lantairvlea: (zetahra)


Tristan helping fill Zetahra's water bucket four months before.

I'm okay when I don't think about the end too much.

As Tru-D comes along I can't help but compare the two. Z had a bit more sass and self-confidence, but she was ultimately respectful and wanted to please (though I am sure in other hands she may have been more self-serving!) Tru-D is more cautious and a little more reactive, but she lacked the 10 months of handling that Zetahra had from the start. She is coming around and is much more social and wanting attention and is always seeking the answer to the questions I ask her.

They have a surprisingly similar build (I need to get some good conformation shots of Tru-D as it cools down) and I think Tru-D's mane is going to be almost as ridiculous and is in desperate need of a good brushing, but there's more pressing things I need to do while sweating it out outside like mucking, teaching, and doing general care of the herd.

I'm hoping Tru-D comes along just as well as Zetahra did and I look forward to seeing her develop and mature, fingers crossed. Tru-D and Zetahra are four years and two days apart in age and I can't help but think that there isn't some purpose and connection in there somewhere. There's no replacing Zetahra, certainly, but Tru-D has been helping to fill the gaping hole that Z left behind.

Short update on Chewy. We have had some poop! Three piles yesterday even, but nothing yet today, however her input has pretty much sucked so there isn't much passing through. Yesterday we took her in for her teeth and they are definitely showing her age. She doesn't have much chewing surface left on the top and had some points that were starting to cause some cheek ulcers, which probably weren't helping. Dr. Roach (filling in for Chatham since his knee surgery three weeks ago) also found two small abcesses that had started. The vibration caused by the electric float caused them to rupture slightly so we're looking at a long course of antibiotics. I have some SMZs left over from Dakota last year and they are good until October so I will be using them up. The timing is surprisingly good and while Chewy hates that I'm shoving more stuff in her mouth twice a day hopefully it'll make her more comfortable in her mouth and get everything back in order. I'd love to have her healthy and sound another five years, but at twenty-five already I know it is going to take conscientious maintenance a bit of luck to get there.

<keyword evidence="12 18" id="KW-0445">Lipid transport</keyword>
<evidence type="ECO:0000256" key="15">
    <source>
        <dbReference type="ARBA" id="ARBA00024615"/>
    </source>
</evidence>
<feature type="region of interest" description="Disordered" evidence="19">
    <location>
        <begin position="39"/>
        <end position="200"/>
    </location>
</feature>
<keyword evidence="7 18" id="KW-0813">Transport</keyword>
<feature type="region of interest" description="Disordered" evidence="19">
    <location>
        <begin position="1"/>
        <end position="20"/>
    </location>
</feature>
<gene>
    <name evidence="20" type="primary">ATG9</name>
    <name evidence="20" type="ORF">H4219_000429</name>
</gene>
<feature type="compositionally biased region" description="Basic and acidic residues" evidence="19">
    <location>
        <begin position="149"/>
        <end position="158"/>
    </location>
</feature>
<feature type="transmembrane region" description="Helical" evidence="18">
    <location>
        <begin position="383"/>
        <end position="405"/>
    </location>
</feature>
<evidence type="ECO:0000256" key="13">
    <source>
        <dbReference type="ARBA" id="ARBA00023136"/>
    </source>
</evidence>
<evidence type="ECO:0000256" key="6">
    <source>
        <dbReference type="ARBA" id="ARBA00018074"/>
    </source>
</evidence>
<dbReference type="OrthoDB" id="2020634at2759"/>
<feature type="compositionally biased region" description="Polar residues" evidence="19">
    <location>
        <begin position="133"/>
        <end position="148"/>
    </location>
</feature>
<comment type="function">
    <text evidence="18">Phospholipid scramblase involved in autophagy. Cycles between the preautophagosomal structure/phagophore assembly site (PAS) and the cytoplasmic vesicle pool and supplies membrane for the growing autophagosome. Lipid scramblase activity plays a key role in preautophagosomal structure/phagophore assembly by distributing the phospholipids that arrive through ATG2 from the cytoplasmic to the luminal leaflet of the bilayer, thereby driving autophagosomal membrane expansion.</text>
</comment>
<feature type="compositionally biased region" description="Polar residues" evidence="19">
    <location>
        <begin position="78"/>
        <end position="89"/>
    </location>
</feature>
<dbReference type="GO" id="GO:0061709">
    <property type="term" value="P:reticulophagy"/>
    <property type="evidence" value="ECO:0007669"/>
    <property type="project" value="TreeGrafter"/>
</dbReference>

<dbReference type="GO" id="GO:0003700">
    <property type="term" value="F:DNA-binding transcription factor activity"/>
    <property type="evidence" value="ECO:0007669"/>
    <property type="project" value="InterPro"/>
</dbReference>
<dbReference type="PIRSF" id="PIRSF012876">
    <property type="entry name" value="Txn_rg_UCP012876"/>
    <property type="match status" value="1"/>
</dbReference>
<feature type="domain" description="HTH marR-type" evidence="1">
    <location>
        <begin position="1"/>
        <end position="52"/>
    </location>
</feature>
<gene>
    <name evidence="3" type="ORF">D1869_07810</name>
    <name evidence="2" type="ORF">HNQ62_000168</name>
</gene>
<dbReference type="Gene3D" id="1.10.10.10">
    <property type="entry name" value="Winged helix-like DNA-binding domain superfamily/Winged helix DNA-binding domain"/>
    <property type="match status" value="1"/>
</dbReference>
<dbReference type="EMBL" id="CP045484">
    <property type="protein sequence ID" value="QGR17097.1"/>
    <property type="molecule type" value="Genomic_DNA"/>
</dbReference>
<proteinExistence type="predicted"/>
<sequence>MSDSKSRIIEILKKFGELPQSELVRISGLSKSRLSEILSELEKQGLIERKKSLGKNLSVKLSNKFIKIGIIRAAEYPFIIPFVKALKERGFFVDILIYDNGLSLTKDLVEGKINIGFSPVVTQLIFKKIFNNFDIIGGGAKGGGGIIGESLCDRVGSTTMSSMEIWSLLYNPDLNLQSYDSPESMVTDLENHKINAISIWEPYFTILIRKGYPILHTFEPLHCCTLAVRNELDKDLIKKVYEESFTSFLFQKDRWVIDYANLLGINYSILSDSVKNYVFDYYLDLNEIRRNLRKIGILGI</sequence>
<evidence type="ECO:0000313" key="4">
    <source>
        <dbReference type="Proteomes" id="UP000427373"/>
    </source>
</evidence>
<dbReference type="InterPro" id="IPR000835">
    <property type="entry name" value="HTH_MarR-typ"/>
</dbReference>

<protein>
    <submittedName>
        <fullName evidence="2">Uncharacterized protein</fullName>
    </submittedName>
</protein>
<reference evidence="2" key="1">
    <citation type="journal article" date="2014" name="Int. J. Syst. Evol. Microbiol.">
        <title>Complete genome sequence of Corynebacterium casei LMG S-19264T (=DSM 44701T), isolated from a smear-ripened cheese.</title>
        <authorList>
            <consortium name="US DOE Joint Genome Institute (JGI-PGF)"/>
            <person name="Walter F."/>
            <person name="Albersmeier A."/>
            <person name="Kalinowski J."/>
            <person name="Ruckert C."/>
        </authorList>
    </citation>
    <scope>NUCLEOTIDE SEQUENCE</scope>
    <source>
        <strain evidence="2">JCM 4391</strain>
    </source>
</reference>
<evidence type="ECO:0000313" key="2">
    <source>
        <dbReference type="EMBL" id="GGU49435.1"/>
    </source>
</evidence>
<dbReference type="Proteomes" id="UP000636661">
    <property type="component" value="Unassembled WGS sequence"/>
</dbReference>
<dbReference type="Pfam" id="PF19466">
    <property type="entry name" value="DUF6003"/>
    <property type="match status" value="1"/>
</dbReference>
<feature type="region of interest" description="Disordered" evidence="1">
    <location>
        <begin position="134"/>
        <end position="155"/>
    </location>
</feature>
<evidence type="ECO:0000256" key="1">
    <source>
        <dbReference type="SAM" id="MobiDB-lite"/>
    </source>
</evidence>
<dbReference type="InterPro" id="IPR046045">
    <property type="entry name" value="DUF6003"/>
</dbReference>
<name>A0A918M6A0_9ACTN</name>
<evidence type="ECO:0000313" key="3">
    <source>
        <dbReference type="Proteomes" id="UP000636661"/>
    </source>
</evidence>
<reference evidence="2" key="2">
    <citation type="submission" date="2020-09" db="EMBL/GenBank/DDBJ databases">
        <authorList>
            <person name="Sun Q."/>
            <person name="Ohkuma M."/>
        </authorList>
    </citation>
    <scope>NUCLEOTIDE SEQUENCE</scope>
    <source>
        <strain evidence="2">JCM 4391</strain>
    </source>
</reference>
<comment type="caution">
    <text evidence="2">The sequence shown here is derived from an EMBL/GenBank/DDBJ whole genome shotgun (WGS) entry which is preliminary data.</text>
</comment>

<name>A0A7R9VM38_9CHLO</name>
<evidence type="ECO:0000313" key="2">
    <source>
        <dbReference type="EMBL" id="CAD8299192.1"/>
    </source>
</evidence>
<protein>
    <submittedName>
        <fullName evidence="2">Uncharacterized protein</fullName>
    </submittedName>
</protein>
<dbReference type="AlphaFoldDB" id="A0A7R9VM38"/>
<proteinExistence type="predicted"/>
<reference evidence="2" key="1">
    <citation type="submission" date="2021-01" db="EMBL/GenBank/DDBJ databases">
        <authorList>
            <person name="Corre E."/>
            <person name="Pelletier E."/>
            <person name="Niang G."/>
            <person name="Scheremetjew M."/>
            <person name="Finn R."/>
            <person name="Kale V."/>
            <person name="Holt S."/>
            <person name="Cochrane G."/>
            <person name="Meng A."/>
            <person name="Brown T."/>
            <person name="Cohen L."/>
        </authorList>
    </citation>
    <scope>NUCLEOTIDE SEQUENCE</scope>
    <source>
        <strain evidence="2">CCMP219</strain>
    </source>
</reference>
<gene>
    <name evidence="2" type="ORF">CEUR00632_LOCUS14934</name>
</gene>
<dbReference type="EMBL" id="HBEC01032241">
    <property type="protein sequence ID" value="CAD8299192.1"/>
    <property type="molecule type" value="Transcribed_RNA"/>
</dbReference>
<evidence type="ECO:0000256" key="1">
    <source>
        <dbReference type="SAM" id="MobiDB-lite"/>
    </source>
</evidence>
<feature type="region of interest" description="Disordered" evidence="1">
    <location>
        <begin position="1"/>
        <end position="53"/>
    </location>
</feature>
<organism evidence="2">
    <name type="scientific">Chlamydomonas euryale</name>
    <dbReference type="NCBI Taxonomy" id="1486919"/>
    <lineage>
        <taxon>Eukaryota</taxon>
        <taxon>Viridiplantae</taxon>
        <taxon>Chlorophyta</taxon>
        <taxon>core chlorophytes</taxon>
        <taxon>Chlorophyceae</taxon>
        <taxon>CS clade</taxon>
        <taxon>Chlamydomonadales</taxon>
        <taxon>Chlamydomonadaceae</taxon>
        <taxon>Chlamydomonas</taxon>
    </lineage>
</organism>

Standpunkt

Mar. 12th, 2016 09:40 pm
lantairvlea: (lantair look)
Kugelpunkt? I am not fluent enough to know how "bullet points" would translate and my phone dictionary fails me.

*Have a talk in church tomorrow, subject: The Atonement (because Easter is close, I imagine). I haven't talked in church in over 10 years. They ask for 10-12 minutes, wish me luck. They like to ask couples to speak so Chris is up there with me too, no idea who speeks first. His talk is funnier than mine, but that's okay.

*Kitt had a brief bout of colic tonight. Just a little off, heart rate just touching 40. Some banamine and being banished to Ruby's stall for the night. Last I checked she said she was hungry so she got bran and electrolytes, which isn't quite what she was hoping for.